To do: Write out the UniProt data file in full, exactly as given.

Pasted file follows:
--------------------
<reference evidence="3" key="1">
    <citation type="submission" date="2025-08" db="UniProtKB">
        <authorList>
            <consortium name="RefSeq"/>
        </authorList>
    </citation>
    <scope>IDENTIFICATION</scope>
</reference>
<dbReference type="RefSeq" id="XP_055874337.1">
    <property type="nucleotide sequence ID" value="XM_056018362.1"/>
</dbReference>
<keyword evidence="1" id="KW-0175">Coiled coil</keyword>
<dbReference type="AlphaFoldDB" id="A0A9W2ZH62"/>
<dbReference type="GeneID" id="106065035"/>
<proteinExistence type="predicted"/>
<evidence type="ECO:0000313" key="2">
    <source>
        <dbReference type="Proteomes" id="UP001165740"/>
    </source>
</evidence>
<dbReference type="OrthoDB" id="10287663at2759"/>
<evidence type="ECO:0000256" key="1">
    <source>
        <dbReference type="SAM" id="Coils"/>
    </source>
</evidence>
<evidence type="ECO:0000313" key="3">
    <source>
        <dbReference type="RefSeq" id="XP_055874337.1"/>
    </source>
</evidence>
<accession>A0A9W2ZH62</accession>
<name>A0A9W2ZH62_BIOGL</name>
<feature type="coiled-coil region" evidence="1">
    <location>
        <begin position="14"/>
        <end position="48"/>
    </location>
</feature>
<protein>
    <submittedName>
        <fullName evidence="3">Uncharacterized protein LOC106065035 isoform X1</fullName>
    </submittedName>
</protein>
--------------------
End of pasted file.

<reference evidence="3" key="1">
    <citation type="submission" date="2025-08" db="UniProtKB">
        <authorList>
            <consortium name="RefSeq"/>
        </authorList>
    </citation>
    <scope>IDENTIFICATION</scope>
</reference>
<dbReference type="RefSeq" id="XP_055874337.1">
    <property type="nucleotide sequence ID" value="XM_056018362.1"/>
</dbReference>
<keyword evidence="1" id="KW-0175">Coiled coil</keyword>
<dbReference type="AlphaFoldDB" id="A0A9W2ZH62"/>
<dbReference type="GeneID" id="106065035"/>
<proteinExistence type="predicted"/>
<evidence type="ECO:0000313" key="2">
    <source>
        <dbReference type="Proteomes" id="UP001165740"/>
    </source>
</evidence>
<dbReference type="OrthoDB" id="10287663at2759"/>
<evidence type="ECO:0000256" key="1">
    <source>
        <dbReference type="SAM" id="Coils"/>
    </source>
</evidence>
<evidence type="ECO:0000313" key="3">
    <source>
        <dbReference type="RefSeq" id="XP_055874337.1"/>
    </source>
</evidence>
<accession>A0A9W2ZH62</accession>
<name>A0A9W2ZH62_BIOGL</name>
<feature type="coiled-coil region" evidence="1">
    <location>
        <begin position="14"/>
        <end position="48"/>
    </location>
</feature>
<protein>
    <submittedName>
        <fullName evidence="3">Uncharacterized protein LOC106065035 isoform X1</fullName>
    </submittedName>
</protein>